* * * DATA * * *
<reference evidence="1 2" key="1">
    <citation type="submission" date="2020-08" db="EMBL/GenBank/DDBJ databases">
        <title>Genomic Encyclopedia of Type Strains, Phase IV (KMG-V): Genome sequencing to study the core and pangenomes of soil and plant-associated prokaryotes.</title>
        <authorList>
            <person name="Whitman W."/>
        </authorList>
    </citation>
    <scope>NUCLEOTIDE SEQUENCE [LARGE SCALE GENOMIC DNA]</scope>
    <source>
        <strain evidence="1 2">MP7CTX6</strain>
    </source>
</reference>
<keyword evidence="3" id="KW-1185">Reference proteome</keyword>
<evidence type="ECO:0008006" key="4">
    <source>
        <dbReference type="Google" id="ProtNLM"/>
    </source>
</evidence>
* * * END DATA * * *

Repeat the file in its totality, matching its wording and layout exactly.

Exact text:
<reference evidence="1 2" key="1">
    <citation type="submission" date="2020-08" db="EMBL/GenBank/DDBJ databases">
        <title>Genomic Encyclopedia of Type Strains, Phase IV (KMG-V): Genome sequencing to study the core and pangenomes of soil and plant-associated prokaryotes.</title>
        <authorList>
            <person name="Whitman W."/>
        </authorList>
    </citation>
    <scope>NUCLEOTIDE SEQUENCE [LARGE SCALE GENOMIC DNA]</scope>
    <source>
        <strain evidence="1 2">MP7CTX6</strain>
    </source>
</reference>
<keyword evidence="3" id="KW-1185">Reference proteome</keyword>
<evidence type="ECO:0008006" key="4">
    <source>
        <dbReference type="Google" id="ProtNLM"/>
    </source>
</evidence>